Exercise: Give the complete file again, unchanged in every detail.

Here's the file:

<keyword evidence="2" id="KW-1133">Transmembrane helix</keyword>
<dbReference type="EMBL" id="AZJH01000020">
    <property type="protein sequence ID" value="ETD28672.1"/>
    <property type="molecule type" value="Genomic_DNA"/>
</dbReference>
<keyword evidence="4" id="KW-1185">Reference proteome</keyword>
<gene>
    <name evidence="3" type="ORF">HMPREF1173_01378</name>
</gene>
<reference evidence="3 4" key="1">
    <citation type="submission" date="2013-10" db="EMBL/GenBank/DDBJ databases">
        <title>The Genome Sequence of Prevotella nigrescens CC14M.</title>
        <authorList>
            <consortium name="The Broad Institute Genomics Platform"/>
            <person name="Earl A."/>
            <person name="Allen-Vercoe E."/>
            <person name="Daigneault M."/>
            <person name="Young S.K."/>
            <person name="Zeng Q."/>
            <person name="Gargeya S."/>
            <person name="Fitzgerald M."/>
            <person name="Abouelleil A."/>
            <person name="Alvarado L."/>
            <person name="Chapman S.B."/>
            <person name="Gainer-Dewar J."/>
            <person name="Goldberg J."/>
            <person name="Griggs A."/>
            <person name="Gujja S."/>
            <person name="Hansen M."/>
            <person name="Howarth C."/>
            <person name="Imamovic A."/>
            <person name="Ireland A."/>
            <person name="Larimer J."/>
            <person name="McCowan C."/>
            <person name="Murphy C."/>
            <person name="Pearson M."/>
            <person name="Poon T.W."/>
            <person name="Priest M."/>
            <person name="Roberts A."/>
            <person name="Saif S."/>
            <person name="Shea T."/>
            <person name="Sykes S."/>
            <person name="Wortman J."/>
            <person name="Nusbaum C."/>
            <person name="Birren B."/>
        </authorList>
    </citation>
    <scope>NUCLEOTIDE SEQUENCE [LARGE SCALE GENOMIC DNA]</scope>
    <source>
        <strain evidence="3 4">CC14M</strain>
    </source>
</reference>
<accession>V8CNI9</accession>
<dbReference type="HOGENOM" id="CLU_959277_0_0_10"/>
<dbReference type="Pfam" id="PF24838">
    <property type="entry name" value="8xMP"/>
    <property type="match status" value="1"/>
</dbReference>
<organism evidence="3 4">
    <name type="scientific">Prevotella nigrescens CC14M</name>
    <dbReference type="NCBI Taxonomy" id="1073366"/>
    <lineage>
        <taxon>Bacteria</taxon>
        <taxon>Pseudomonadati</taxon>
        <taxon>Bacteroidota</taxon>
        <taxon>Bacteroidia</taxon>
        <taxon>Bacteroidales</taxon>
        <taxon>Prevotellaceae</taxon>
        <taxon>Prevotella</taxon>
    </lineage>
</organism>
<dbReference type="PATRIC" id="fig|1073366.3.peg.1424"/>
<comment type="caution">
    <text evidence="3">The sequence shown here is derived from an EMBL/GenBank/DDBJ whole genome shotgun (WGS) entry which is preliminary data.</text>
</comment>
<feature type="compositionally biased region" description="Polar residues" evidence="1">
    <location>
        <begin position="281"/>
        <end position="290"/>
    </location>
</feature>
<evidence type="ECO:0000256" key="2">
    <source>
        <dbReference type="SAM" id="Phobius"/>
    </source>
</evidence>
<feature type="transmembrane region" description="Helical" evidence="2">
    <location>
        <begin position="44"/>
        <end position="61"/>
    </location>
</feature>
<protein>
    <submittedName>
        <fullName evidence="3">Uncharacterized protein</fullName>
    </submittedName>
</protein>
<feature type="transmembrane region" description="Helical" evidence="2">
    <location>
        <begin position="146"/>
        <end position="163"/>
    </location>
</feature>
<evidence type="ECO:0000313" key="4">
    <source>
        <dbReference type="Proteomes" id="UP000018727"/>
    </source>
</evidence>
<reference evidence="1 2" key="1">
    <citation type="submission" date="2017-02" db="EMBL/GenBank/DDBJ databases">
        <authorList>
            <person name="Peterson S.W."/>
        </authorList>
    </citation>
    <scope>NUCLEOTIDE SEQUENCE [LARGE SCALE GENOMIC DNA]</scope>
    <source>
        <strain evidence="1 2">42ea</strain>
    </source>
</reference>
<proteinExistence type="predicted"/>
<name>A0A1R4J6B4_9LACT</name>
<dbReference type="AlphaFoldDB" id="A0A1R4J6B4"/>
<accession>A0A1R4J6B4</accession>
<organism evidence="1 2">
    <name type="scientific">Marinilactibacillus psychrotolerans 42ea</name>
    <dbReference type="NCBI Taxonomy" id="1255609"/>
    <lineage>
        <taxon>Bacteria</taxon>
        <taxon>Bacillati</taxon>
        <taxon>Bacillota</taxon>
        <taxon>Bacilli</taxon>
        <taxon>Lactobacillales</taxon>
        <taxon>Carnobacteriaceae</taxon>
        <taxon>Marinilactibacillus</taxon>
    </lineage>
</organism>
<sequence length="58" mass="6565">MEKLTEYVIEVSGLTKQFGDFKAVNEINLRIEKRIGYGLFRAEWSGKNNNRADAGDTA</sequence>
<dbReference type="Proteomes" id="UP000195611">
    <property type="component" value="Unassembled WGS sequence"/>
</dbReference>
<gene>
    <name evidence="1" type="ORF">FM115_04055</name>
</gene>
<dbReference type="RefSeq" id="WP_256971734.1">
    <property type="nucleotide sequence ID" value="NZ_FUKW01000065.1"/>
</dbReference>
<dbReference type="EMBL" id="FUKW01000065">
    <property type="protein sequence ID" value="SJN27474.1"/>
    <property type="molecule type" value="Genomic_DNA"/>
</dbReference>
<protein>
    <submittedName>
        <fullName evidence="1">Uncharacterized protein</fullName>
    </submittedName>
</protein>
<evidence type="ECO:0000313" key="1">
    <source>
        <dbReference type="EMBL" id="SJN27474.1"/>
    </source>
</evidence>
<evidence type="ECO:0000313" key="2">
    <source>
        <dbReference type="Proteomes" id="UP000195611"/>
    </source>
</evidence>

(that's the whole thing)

<keyword evidence="2" id="KW-1133">Transmembrane helix</keyword>
<dbReference type="EMBL" id="AZJH01000020">
    <property type="protein sequence ID" value="ETD28672.1"/>
    <property type="molecule type" value="Genomic_DNA"/>
</dbReference>
<keyword evidence="4" id="KW-1185">Reference proteome</keyword>
<gene>
    <name evidence="3" type="ORF">HMPREF1173_01378</name>
</gene>
<reference evidence="3 4" key="1">
    <citation type="submission" date="2013-10" db="EMBL/GenBank/DDBJ databases">
        <title>The Genome Sequence of Prevotella nigrescens CC14M.</title>
        <authorList>
            <consortium name="The Broad Institute Genomics Platform"/>
            <person name="Earl A."/>
            <person name="Allen-Vercoe E."/>
            <person name="Daigneault M."/>
            <person name="Young S.K."/>
            <person name="Zeng Q."/>
            <person name="Gargeya S."/>
            <person name="Fitzgerald M."/>
            <person name="Abouelleil A."/>
            <person name="Alvarado L."/>
            <person name="Chapman S.B."/>
            <person name="Gainer-Dewar J."/>
            <person name="Goldberg J."/>
            <person name="Griggs A."/>
            <person name="Gujja S."/>
            <person name="Hansen M."/>
            <person name="Howarth C."/>
            <person name="Imamovic A."/>
            <person name="Ireland A."/>
            <person name="Larimer J."/>
            <person name="McCowan C."/>
            <person name="Murphy C."/>
            <person name="Pearson M."/>
            <person name="Poon T.W."/>
            <person name="Priest M."/>
            <person name="Roberts A."/>
            <person name="Saif S."/>
            <person name="Shea T."/>
            <person name="Sykes S."/>
            <person name="Wortman J."/>
            <person name="Nusbaum C."/>
            <person name="Birren B."/>
        </authorList>
    </citation>
    <scope>NUCLEOTIDE SEQUENCE [LARGE SCALE GENOMIC DNA]</scope>
    <source>
        <strain evidence="3 4">CC14M</strain>
    </source>
</reference>
<accession>V8CNI9</accession>
<dbReference type="HOGENOM" id="CLU_959277_0_0_10"/>
<dbReference type="Pfam" id="PF24838">
    <property type="entry name" value="8xMP"/>
    <property type="match status" value="1"/>
</dbReference>
<organism evidence="3 4">
    <name type="scientific">Prevotella nigrescens CC14M</name>
    <dbReference type="NCBI Taxonomy" id="1073366"/>
    <lineage>
        <taxon>Bacteria</taxon>
        <taxon>Pseudomonadati</taxon>
        <taxon>Bacteroidota</taxon>
        <taxon>Bacteroidia</taxon>
        <taxon>Bacteroidales</taxon>
        <taxon>Prevotellaceae</taxon>
        <taxon>Prevotella</taxon>
    </lineage>
</organism>
<dbReference type="PATRIC" id="fig|1073366.3.peg.1424"/>
<comment type="caution">
    <text evidence="3">The sequence shown here is derived from an EMBL/GenBank/DDBJ whole genome shotgun (WGS) entry which is preliminary data.</text>
</comment>
<feature type="compositionally biased region" description="Polar residues" evidence="1">
    <location>
        <begin position="281"/>
        <end position="290"/>
    </location>
</feature>
<evidence type="ECO:0000256" key="2">
    <source>
        <dbReference type="SAM" id="Phobius"/>
    </source>
</evidence>
<feature type="transmembrane region" description="Helical" evidence="2">
    <location>
        <begin position="44"/>
        <end position="61"/>
    </location>
</feature>
<protein>
    <submittedName>
        <fullName evidence="3">Uncharacterized protein</fullName>
    </submittedName>
</protein>
<feature type="transmembrane region" description="Helical" evidence="2">
    <location>
        <begin position="146"/>
        <end position="163"/>
    </location>
</feature>
<evidence type="ECO:0000313" key="4">
    <source>
        <dbReference type="Proteomes" id="UP000018727"/>
    </source>
</evidence>
<reference evidence="1 2" key="1">
    <citation type="submission" date="2017-02" db="EMBL/GenBank/DDBJ databases">
        <authorList>
            <person name="Peterson S.W."/>
        </authorList>
    </citation>
    <scope>NUCLEOTIDE SEQUENCE [LARGE SCALE GENOMIC DNA]</scope>
    <source>
        <strain evidence="1 2">42ea</strain>
    </source>
</reference>
<proteinExistence type="predicted"/>
<name>A0A1R4J6B4_9LACT</name>
<dbReference type="AlphaFoldDB" id="A0A1R4J6B4"/>
<accession>A0A1R4J6B4</accession>
<organism evidence="1 2">
    <name type="scientific">Marinilactibacillus psychrotolerans 42ea</name>
    <dbReference type="NCBI Taxonomy" id="1255609"/>
    <lineage>
        <taxon>Bacteria</taxon>
        <taxon>Bacillati</taxon>
        <taxon>Bacillota</taxon>
        <taxon>Bacilli</taxon>
        <taxon>Lactobacillales</taxon>
        <taxon>Carnobacteriaceae</taxon>
        <taxon>Marinilactibacillus</taxon>
    </lineage>
</organism>
<sequence length="58" mass="6565">MEKLTEYVIEVSGLTKQFGDFKAVNEINLRIEKRIGYGLFRAEWSGKNNNRADAGDTA</sequence>
<dbReference type="Proteomes" id="UP000195611">
    <property type="component" value="Unassembled WGS sequence"/>
</dbReference>
<gene>
    <name evidence="1" type="ORF">FM115_04055</name>
</gene>
<dbReference type="RefSeq" id="WP_256971734.1">
    <property type="nucleotide sequence ID" value="NZ_FUKW01000065.1"/>
</dbReference>
<dbReference type="EMBL" id="FUKW01000065">
    <property type="protein sequence ID" value="SJN27474.1"/>
    <property type="molecule type" value="Genomic_DNA"/>
</dbReference>
<protein>
    <submittedName>
        <fullName evidence="1">Uncharacterized protein</fullName>
    </submittedName>
</protein>
<evidence type="ECO:0000313" key="1">
    <source>
        <dbReference type="EMBL" id="SJN27474.1"/>
    </source>
</evidence>
<evidence type="ECO:0000313" key="2">
    <source>
        <dbReference type="Proteomes" id="UP000195611"/>
    </source>
</evidence>